Clever idea to tie this into an Advent reading! As poor as I am right now, I feel blessed to get to open gifts! 🙂 Okay, not an easy ride though. That I can understand, too. I sit here with my own manuscript full of changes my editor wants, mid-way through a new draft and I don’t know whether to decorate the house or not. Childhood Christmases were awful so I set out to make them better. And they have been. I love the lights, the music, the decorations, the excuse to make elaborate cookies and watch old movies. Would love to know how you are using Biosgraphy for your writing platform! Blessings to you in sharing your journey.

    • Tally Pendragon says:

      Aaaaaawww, well, there’s plenty of gifts to come yet :-). I actually wanted to offer it as a series of Advent meditations, but as I can’t even figure out how to manage the sign-up stuff on my website I’d be meditating a long time on my own, so I thought I’d attempt to publish each chapter whole on its appropriate day and hope that whoever comes along for the ride enjoys it. The highs are high but the lows are loooooww, so it really is a roller-coaster of a ride, but there are some lovely fictional scenes that carry the story a bit further than pure autobiography would’ve done. Funny enough, the only character who’s not at all fictitious is Elysia! Shan’t tell you any more in case I spoil it for you :-O.

      You know, we have many similarities in our experiences. I often think I must be the only Christmas Grump because of the bad experiences I had of Christmas as a child. My childhood wasn’t anywhere near as extreme as yours, but I was an only child, and so fiercely independent because my parents didn’t understand children and I hoped they’d leave me alone, that most of the time I was left to fend for myself. That was ok in the 60’s, ‘home alone’ wasn’t a concept and ‘latchkey kids’ didn’t have the same ring of badness about it. I wasn’t brutalised physically but mentally the alone thing was often so depressing, especially at Christmas, and I didn’t know how to cope with it. In many ways childhood was great. I got to go and do archaeology with my dad, and got left alone to do pretty much what I pleased, and I seem to have put all the crap stuff successfully behind me in neat little boxes called chapters now that I’m 50-odd, so now it’s full steam ahead to create some blinding fiction.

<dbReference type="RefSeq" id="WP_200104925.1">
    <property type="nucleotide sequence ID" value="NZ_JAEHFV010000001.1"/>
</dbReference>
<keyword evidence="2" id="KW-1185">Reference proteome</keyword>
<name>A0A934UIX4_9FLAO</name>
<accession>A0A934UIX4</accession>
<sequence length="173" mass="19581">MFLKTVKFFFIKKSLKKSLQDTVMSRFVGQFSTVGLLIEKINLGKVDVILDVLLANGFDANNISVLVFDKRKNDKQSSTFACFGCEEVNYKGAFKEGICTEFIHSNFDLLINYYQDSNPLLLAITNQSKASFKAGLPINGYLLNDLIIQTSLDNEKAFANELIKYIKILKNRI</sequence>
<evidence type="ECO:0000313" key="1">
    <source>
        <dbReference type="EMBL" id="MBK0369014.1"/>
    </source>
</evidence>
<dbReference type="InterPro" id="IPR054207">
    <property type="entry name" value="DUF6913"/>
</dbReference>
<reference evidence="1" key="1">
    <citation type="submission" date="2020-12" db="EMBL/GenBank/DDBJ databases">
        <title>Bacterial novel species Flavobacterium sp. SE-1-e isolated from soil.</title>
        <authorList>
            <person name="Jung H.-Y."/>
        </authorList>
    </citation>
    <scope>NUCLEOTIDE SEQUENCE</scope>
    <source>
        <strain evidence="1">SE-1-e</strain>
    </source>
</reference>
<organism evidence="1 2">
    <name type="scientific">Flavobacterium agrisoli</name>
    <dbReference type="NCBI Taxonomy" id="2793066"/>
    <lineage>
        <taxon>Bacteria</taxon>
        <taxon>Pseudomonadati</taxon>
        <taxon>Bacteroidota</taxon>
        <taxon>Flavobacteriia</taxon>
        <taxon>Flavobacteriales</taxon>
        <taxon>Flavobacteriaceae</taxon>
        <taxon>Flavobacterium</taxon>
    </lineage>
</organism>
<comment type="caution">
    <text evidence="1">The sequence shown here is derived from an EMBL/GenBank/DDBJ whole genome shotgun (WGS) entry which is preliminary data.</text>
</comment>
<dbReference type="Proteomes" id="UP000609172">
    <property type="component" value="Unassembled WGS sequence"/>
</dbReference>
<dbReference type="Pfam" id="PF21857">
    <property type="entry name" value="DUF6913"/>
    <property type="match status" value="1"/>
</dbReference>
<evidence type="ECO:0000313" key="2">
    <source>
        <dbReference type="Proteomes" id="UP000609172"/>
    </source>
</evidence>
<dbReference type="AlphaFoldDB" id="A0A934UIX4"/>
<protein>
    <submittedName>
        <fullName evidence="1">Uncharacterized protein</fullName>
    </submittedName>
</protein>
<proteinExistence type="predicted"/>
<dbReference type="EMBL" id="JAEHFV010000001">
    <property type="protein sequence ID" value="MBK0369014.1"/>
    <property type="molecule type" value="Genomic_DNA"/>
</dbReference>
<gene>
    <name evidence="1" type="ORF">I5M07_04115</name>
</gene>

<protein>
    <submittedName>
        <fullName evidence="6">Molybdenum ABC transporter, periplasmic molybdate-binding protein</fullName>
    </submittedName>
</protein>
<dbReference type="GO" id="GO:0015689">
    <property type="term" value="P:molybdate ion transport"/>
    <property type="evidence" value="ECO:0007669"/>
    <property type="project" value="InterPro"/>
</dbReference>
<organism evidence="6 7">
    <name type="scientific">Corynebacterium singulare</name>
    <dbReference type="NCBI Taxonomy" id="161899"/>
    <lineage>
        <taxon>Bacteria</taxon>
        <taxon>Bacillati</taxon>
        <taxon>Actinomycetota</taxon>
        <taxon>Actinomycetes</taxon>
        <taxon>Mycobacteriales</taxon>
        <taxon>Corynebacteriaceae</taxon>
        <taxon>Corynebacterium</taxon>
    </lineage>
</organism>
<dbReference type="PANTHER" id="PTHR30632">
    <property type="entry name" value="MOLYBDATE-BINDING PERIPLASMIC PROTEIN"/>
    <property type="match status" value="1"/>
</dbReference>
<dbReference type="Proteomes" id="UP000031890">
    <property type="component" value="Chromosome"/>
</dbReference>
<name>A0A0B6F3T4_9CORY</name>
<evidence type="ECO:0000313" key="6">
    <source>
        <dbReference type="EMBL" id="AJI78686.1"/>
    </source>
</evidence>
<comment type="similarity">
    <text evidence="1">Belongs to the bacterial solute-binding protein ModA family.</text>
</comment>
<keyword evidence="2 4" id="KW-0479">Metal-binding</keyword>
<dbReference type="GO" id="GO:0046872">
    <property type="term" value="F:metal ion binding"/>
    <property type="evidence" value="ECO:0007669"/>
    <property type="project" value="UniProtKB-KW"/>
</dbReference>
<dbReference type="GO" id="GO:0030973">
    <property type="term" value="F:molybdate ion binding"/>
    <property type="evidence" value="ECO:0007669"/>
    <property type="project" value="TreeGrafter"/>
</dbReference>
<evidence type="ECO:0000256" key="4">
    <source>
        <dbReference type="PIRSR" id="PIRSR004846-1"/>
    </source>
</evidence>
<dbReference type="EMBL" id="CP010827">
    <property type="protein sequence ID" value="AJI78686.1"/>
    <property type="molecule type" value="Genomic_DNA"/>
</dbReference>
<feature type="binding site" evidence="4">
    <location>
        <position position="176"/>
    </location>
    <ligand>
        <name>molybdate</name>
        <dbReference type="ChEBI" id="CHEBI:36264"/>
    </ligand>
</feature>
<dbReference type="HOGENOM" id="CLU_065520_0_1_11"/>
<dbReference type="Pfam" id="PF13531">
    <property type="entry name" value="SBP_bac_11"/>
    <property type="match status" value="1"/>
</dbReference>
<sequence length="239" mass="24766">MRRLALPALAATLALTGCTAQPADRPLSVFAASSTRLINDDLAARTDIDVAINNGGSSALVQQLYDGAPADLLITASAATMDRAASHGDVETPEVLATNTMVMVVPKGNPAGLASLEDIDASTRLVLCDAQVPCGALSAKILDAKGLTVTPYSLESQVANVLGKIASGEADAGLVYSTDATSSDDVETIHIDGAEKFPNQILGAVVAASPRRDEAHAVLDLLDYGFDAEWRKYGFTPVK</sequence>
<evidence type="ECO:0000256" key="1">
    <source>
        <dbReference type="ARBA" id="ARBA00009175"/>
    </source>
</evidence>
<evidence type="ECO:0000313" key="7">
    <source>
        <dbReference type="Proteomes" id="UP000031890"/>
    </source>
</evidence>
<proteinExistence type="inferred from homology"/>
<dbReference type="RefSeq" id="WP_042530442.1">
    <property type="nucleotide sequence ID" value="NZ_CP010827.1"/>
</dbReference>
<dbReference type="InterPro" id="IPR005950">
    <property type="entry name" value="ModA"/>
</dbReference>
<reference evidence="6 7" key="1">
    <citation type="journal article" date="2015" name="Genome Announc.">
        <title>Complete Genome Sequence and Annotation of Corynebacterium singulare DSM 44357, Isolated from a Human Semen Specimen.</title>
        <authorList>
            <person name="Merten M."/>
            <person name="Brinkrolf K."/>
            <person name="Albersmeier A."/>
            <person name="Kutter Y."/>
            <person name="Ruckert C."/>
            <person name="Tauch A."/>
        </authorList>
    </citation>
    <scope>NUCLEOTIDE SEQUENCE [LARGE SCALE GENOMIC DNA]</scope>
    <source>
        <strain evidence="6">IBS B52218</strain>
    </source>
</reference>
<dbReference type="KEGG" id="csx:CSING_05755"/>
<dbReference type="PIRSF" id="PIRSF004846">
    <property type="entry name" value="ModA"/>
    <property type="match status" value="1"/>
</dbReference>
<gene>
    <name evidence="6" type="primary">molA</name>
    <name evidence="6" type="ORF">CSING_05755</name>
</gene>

Biosgraphy? You’re the first other person I’ve come across who knows of it apart from me. I’m not sure how it fairs as a writing platform. I’m just putting earlier blog posts on it that probably haven’t been read, the Blogging My Book project with Earth Magic, and the WWE Advent Journey. All of which don’t take much time to just copy over, then I’ll wait and see what happens. Only the founders and staff have commented so far, and I have no idea how many people actually use it. I really need to learn how to maximise the potential of THIS blog but I just don’t understand how to tackle SEO on WordPress or even how to set up the subscription options to grow an email list – I hate internet marketing – but there’s no one to actually SHOW me how to press the buttons and get the required result! Maybe I should send some of my own angels to sort that out, but I so prefer lending them to others whom I think of as more deserving.

      Keep enjoying the lights and the yummy cookies and the old movies, you deserve them sooooo much after all that NaNoWriMo work :-).

  • Charli Mills says:

    We definitely have much in common! It’s hard to really quantify a rough childhood. I know people who suffered trivial childhood occurrences (a mean 4th-grade teacher or teasing because of having to wear glasses) and at our age they’re still traumatized. So, having the ability and courage to be self-aware, to write into those low places is ultimately freeing. It’s all in how we define ourselves and as writers we are always getting the chance to revise who we are and what our experience has been! In truth, the biggest hole I still have in my heart has to do with being an only child to parents who had no clue what it was to be parents. I don’t even give my abuser a second thought, but I ache over my parents not being the parents I wanted or needed. While I don’t like the phrase, it is true–“lonely onlys.” And holidays have a weird way of making it feel lonely. Thus my campaign to make it merry and bright! I wish you many bright blessings this season, too!

    I don’t know much about Biosgraphy other than that I was intrigued by the founder’s story! I’m so hands-on with the social media stuff. I have to figure it out and then I have no idea what I did! I have a few things I can’t figure out either. Keep putting it out there! <3